This comprised 950.67 million litres of Premium Motor Spirit, popularly called petrol, only, with no Automotive Gas Oil or Dual Purpose Kerosene.
There was also no sale of special product in the month.

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NCC Revises USSD Pricing, As 20 Seconds Cost N1.63

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The Nigerian Communications Commission, has revised the Unstructured Supplementary Service Data pricing to allow mobile network operators and financial institutions negotiate mutually beneficial rates.
The Executive Vice Chairman, NCC, Prof. Umar Danbatta, said the commission amended the determination earlier issued in July 2019 by removing the price floor and the cap.
According to him, each USSD session is 20 seconds and costs N1.63 per session on the MNO network.
He said the cost should form the basis of negotiations between MNOs and other related service providers using USSD channels.
The amendment was carried out after a dispute between MNOs and financial institutions on the applicable charges for USSD services and the method of billing.
The NCC, in the amended determination which took effect from August 1, said that if MNOs and financial service providers were unable to agree on rates, it would intervene and the commission’s decision would be final and binding.
The telecoms regulators said refusal to pay for services provided or to negotiate in good faith would lead to discontinuation of provision of the service, the possible withdrawal of the USSD short code and/ or imposition of regulatory sanctions.

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NIESV Laments Dilapidation Of RSHA Quarters

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The Nigerian Institution for Estate Surveyors and Valuers (NIESV) has described the Rivers State House of Assembly Quarters as being in bad shape and no longer befitting as a dwelling place for the legislators.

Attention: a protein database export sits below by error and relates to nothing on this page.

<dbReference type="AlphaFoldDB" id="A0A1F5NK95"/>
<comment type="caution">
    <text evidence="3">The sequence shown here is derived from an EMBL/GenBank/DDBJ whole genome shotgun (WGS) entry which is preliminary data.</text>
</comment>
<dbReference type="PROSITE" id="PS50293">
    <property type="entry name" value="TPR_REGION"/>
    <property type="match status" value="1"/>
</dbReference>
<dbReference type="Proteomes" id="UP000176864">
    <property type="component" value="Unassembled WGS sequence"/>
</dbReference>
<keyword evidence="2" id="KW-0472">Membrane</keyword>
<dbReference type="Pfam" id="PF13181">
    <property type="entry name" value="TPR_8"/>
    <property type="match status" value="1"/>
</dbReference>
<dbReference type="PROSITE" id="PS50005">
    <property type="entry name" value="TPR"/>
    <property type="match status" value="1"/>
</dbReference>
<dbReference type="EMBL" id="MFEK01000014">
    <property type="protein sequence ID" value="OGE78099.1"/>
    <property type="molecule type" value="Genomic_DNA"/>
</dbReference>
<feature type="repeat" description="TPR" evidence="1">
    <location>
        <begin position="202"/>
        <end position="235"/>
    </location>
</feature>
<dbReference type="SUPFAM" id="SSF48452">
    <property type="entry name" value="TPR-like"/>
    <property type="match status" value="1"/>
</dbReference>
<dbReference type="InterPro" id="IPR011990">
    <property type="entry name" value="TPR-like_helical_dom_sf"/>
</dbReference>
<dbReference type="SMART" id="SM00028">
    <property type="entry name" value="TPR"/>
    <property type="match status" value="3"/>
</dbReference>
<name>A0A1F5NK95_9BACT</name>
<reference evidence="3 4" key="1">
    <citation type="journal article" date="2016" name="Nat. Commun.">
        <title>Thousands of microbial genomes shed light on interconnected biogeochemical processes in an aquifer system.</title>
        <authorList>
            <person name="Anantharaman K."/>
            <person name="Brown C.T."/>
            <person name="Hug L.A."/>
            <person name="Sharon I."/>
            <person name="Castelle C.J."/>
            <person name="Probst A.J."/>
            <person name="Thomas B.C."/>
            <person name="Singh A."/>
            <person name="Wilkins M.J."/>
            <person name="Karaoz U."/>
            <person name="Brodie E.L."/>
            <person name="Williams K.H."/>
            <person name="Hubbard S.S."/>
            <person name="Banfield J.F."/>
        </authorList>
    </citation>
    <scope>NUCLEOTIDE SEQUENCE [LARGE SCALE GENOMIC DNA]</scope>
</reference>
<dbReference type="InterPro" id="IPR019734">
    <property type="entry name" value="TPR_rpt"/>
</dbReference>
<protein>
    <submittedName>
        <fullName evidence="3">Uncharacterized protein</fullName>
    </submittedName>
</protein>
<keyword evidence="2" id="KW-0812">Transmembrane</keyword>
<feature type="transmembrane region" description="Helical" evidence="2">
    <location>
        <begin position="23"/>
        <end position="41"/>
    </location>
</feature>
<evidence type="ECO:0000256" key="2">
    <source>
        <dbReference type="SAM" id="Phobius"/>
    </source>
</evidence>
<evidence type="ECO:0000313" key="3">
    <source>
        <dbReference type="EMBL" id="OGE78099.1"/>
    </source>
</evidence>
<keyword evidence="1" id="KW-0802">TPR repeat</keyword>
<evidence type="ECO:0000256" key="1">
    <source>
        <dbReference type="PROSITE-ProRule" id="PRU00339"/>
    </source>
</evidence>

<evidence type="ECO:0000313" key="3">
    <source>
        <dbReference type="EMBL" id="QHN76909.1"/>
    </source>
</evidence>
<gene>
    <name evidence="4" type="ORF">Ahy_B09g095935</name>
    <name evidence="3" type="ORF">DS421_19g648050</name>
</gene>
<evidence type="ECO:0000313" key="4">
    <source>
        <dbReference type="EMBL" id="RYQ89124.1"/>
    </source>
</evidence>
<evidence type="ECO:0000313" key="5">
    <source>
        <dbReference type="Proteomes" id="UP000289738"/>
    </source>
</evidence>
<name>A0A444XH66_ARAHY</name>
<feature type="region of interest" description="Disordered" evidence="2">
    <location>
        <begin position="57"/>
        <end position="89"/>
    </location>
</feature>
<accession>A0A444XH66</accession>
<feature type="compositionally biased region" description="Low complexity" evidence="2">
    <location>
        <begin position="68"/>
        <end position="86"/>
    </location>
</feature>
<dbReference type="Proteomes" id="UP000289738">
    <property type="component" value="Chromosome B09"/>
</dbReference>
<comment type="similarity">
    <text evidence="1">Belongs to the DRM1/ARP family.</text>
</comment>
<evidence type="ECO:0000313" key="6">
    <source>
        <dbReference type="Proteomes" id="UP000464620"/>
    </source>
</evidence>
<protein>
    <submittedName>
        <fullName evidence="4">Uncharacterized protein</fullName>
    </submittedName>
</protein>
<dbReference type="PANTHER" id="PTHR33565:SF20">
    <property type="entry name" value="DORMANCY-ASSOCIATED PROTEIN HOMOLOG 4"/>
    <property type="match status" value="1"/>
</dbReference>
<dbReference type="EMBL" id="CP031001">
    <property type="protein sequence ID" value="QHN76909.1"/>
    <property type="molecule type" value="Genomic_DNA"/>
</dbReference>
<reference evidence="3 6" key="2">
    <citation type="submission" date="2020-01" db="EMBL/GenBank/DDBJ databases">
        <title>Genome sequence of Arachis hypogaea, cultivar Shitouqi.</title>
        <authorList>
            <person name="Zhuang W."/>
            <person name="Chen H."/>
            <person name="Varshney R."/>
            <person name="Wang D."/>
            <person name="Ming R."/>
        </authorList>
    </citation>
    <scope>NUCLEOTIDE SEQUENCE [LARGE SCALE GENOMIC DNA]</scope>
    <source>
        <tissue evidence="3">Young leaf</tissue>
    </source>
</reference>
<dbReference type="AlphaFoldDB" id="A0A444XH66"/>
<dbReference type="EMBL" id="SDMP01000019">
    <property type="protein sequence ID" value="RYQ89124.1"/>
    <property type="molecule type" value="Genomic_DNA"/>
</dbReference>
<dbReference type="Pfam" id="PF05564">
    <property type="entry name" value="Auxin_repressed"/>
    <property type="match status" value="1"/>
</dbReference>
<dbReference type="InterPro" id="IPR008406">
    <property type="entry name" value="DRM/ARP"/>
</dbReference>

The president of the institution, Mr. Emma Okahs-Wike lamented that the Assembly Quarters could not have dilapidated to the extent of being marked for demolition if the property was maintained.
He noted that a facility of such nature should not have been left in the hands of the occupants, adding that the Rivers State government ought to have employed facility managers to take care of the quarters, noting that facility managers be engaged when the new proposed assembly quarters are completed.
According to him, if we had professionals who are managing the place, I can tell you that it would not have dilapidated to the point we are.
“I want to advise that the Speaker or the house officers should appoint facility managers that would be able to manage those properties. Now that the government is thinking about reconstructing, they should be able to bring out professionals, seek professional advice so that at the end of the day when they finish this kind of structure it would be properly cared for,” he continued.
Okahs-Wike reasoned that professional facility managers would be able to care for and maintain the facility, “let them not just leave it in the hands of the occupants, they should be able to have one stop facility manager that would look after the environment and make sure that the property is well maintained and well structured”.
While enjoining the state government to have the project reevaluated and get the public notified on the reason for demolition and rebuilding of the assembly quarters, the NIESV’s president pointed out that it would cost more to renovate the facility.
He explained: “the buildings, some of them are dilapidated. What I will advise the government to do is to carry out feasibility and viability study of that project. The feasibility is that demolishing and reconstructing, ‘which one would be better for us?’ Then you go to viability, which one would be more costly, which one would be more beneficial to the people? If the viability study says it’s good to renovate, you renovate, if they say no, you reconstruct. Now if the government has done that and they have found out that it would be more cost effective to reconstruct, it’s a better deal… and bring in current and modern building materials”.

 

 

Tonye Nria-Dappa